The High Constitutional Court in Madagascar has declared opposition candidate Marc Ravalomanana the winner of last December's disputed presidential election. But the incumbent president has said he will not accept the decision. And there are fears of violence on the Indian Ocean sland-nation.
Madagascar's High Constitutional Court recounted ballots from the disputed election. The court said Mr. Ravalomanana won 51 percent of the vote, and incumbent President Didier Ratsiraka received 36 percent. That result is enough to give Mr. Ravalomanana an outright victory in the election. But before the court ruled, Mr. Ratsiraka had already said he does not recognize the High Constitutional Court as a legal body, and will not respect its decision. He is demanding a referendum to decide who is Madagascar's legitimate leader.
The recount was part of a peace plan both men agreed to in Senegal earlier this month. The deal aimed to end months of turmoil in the island nation. Political analysts fear the court decision could lead to violence and even civil war in Madagascar.
Before the recount, several provincial governors loyal to Mr. Ratsiraka said they might secede from the nation if Mr. Ravalomanana was declared the winner.
The French news agency AFP says one governor, Jean-Robert Gara, is planning to follow through on that threat and declare independence for his province, Antsiranana, on the northernmost tip of the island.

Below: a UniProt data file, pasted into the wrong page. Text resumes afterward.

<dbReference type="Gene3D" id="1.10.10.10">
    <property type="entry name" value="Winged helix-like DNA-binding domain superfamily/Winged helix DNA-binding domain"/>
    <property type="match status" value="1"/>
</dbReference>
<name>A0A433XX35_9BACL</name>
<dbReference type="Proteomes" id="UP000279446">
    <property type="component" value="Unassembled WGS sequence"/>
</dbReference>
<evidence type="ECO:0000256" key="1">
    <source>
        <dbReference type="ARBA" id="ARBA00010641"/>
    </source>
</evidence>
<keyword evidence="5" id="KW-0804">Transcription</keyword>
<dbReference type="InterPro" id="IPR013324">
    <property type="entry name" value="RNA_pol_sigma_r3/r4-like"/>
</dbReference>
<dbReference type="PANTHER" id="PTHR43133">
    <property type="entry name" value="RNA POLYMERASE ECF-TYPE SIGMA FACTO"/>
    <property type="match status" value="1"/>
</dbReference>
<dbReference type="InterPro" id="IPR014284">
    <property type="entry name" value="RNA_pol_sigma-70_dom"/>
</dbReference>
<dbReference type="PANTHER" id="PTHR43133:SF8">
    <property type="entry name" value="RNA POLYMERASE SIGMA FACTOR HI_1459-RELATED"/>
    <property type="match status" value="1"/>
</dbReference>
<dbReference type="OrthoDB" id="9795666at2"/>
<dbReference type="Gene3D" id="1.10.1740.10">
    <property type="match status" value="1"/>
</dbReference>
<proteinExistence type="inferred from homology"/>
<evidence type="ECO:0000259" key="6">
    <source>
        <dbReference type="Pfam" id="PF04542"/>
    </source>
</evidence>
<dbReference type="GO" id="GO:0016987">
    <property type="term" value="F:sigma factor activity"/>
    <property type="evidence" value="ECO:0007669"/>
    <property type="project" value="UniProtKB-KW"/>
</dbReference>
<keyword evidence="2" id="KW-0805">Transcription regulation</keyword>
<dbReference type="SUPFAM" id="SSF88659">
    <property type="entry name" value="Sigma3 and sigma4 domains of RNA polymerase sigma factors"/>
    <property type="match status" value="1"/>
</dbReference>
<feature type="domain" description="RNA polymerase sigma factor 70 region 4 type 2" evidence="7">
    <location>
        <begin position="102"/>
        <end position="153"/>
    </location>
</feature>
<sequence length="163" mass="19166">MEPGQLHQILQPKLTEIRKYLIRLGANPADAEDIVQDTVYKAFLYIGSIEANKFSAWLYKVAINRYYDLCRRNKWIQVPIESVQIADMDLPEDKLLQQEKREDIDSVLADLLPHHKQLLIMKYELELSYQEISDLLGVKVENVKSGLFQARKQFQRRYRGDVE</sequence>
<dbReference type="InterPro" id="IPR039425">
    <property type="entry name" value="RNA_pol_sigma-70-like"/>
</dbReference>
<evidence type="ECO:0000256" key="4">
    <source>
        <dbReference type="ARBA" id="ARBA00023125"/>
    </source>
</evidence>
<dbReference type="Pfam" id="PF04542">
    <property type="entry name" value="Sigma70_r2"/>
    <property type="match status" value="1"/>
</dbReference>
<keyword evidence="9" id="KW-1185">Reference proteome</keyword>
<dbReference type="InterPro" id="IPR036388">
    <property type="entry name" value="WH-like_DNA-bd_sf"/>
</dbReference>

Clashes between supporters of the two sides have rocked the nation in recent months. Local civil rights groups say more than 30 people since the election.
The original results of December's poll said neither man won an outright majority. Mr. Ratsiraka wanted a second round of voting, but Mr. Ravalomanana claimed the vote was rigged. He ordered his supporters to take to the streets for massive protests, and called a widely observed general strike that crippled the country's economy. When that failed, he declared himself president. Mr. Ratsiraka fled to the coastal city of Toamasina, also known as Tamatave, and ordered his supporters to blockade the capital, cutting off supplies of fuel and other essential goods. He has refused to lift the blockade, even after signing the peace deal in Senegal.
The two presidential contenders established rival governments as the political standoff deepened. The military's loyalties are divided, like the rest of the island.